P.E.I.'s Whitney Rose catches the attention of Rolling Stone Germany
'Always an honour to be in print in Rolling Stone Magazine' writes Rose
P.E.I.-born country singer-songwriter Whitney Rose is a step closer to, as the Dr. Hook song says, "the thrill we've never known ... when you get your picture on the cover of the Rollin' Stone" — she's featured in an article in the magazine's German edition.
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Rose has been based in Toronto the last several years as she built her career with the label Cameron House, but recently moved to Austin, Texas as she signed with Six Shooter Records.
There, she caught the eye — or ear — of the legendary magazine's reviewer, and an article about her music appeared in the German edition's March publication.
"Wow! Always an honour to be in print in Rolling Stone Magazine. And in Germany no less! Thanks to the lovely Frank Castenholz for writing the piece," Rose writes on her Facebook page, offering a rough translation of the article, titled "Witz und Würde," or Wit and Grace.
I've been featured in the American Rolling Stone online but there was something very special about seeing it in print.— Whitney Rose
"Canadian country musician Whitney Rose gives bite and intelligence back to the genre," states the article's headline.
Writer Castenholz talks about seeing Rose perform at Austin's Continental Club, where he said she "obviously knows how to entertain a beer drinking crowd of cowboys and -girls in a saloon."
"With her western guitar, her white cowboy boots and her short dress, you'd think she was raised on that very stage. But the 29-year-old was born in Canada, a country that isn't exactly known for many big names in the genre."
Rose is pretty sure Castenholz just stumbled upon her show last November, but is pleased he did, because he called her manager the next day asking for an interview before he returned to Germany.
'Something very special'
"I've been featured in the American Rolling Stone online but there was something very special about seeing it in print, even though I couldn't understand a word — ha!" Rose told CBC News Online via Facebook as she drove from Utah to her next gig in Texas Wednesday.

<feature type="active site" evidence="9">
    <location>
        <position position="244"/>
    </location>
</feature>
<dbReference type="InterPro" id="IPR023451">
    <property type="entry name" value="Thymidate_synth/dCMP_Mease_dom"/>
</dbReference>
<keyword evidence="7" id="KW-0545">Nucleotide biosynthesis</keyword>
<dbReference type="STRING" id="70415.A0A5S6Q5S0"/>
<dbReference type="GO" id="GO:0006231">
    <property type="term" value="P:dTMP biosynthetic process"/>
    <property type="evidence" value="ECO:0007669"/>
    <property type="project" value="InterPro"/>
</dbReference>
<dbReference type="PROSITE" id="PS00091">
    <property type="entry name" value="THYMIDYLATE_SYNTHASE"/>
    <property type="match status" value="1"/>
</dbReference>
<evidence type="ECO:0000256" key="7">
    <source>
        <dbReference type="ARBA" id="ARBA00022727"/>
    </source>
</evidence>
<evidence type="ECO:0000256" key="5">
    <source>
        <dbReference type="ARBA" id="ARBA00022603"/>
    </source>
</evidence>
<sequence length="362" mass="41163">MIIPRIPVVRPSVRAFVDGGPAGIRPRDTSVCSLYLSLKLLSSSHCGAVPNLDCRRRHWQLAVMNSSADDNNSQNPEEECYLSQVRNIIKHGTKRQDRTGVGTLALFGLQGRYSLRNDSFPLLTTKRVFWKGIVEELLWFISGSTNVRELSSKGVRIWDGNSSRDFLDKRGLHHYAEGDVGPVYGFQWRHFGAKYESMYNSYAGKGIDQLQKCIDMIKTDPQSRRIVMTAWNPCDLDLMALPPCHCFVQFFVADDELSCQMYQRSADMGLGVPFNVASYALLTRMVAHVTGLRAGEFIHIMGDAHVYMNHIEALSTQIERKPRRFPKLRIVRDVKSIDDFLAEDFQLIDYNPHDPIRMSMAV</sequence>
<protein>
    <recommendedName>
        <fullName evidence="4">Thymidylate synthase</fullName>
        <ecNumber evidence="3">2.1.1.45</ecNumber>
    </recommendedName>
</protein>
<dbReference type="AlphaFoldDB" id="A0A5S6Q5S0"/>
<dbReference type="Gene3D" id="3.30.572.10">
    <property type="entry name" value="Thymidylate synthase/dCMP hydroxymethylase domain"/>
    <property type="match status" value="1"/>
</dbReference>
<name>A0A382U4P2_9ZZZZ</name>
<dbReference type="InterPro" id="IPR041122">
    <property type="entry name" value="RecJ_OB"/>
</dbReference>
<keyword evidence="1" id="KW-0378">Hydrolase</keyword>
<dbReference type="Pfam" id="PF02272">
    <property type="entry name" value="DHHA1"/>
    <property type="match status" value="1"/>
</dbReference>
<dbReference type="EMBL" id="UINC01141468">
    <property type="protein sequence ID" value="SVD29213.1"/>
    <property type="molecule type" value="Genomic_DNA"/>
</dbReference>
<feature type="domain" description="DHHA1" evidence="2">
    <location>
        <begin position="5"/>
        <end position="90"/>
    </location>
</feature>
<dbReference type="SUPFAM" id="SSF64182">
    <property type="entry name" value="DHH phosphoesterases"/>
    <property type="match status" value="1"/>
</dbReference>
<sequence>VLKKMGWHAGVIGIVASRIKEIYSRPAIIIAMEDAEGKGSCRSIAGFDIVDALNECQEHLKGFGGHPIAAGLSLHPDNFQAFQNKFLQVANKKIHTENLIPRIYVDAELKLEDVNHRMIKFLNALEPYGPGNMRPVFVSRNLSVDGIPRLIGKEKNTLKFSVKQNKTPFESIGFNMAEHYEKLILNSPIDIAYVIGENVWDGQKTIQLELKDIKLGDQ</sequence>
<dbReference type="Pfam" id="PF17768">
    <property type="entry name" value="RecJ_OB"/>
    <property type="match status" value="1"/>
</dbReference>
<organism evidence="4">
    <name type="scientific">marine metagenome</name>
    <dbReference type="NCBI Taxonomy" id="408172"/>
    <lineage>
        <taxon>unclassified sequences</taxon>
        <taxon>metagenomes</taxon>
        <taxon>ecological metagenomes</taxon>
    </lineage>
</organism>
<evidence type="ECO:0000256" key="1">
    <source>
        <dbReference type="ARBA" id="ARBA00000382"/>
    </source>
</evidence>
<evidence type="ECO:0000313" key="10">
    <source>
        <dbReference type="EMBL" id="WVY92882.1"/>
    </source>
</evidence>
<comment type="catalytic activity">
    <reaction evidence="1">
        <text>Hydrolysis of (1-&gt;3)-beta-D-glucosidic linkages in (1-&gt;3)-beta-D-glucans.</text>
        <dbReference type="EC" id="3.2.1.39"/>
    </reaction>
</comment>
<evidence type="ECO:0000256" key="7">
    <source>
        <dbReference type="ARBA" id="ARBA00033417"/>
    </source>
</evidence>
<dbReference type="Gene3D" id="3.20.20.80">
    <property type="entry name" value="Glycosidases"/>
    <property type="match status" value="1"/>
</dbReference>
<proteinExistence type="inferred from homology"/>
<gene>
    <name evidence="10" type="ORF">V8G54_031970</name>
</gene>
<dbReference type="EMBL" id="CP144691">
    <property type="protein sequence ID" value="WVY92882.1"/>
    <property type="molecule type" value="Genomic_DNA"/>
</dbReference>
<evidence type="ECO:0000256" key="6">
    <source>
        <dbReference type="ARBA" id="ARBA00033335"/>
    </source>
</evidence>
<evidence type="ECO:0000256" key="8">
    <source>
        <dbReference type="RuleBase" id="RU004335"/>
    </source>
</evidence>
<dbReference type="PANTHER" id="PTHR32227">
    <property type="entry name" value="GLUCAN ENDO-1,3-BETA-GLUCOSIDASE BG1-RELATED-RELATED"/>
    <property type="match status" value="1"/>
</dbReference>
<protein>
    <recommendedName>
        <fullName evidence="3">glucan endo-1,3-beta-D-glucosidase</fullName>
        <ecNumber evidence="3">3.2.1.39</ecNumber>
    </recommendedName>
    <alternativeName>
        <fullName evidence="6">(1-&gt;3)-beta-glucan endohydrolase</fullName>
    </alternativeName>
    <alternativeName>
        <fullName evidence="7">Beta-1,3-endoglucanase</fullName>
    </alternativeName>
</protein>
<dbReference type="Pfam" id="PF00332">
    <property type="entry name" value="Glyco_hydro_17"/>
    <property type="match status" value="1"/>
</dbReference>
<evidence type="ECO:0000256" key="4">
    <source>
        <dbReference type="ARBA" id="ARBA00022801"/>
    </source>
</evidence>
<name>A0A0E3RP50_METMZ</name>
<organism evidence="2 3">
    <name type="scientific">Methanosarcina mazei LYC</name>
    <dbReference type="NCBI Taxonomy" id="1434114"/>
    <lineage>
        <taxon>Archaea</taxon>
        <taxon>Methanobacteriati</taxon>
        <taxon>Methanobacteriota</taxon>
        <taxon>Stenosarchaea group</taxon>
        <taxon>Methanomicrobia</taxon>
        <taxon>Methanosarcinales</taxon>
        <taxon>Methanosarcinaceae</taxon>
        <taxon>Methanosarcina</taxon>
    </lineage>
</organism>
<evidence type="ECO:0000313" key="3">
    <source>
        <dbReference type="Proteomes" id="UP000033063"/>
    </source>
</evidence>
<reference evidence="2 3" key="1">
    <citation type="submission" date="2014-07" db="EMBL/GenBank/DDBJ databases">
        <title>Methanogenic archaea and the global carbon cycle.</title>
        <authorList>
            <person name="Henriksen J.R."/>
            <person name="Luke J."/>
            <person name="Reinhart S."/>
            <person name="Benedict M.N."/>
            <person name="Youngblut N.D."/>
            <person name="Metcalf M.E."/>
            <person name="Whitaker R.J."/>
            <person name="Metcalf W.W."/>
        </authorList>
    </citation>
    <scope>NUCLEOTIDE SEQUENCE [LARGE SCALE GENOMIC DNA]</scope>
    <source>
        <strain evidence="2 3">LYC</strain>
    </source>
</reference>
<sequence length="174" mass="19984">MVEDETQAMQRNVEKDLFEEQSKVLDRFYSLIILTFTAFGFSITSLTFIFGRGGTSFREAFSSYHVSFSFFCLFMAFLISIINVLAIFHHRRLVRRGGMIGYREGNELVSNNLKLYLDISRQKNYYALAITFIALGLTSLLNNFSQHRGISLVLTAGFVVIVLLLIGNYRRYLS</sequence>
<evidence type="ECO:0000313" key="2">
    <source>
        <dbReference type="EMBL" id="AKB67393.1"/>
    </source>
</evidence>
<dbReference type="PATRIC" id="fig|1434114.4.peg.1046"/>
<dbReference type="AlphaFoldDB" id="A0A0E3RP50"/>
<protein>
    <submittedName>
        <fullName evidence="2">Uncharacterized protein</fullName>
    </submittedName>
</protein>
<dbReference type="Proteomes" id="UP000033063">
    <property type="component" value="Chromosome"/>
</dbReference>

Castenholz delves into how Rose came to country music: "My friends never wanted to drive in my car because I kept playing all this uncool stuff by Kitty Wells or Judy Garland. Everybody else hated it," she told him.
The article describes Rose's music as a retro sound that "sticks in your ears."
"Her songwriting stands in the tradition of the Nashville sound of the late 50s and early 60s … Her lyrics are as melancholic, allusive and witty like in the good old days, enriched with a modern twist — both flirty and feministic."
Timing is everything
Rose said the article came out at a great time because she is currently planning a European tour for 2017.
Island audiences have had a chance to hear Rose onstage at the Cavendish Beach Music Festival the last few years. She's also played Ontario's Boots and Hearts festival and North by Northeast in Toronto.
Rose is actively promoting her 2015 album Heartbreaker of the Year in a three-month tour from Los Angeles to Vancouver to Houston, Texas.
Next week, she'll be playing at the huge and prestigious 6-day South by Southwest conference in Austin.
Rolling Stone previously listed Rose as one of 27 "must-see acts" at Americana Music Fest 2015. That article said she "playfully croons through tales of love and mischief with girlish breath and devlish twang." (It also referred to P.E.I. as "remote outpost.")
"The music industry can be tough and discouraging but I've been very fortunate to be able to continue the pursuit," Rose told CBC.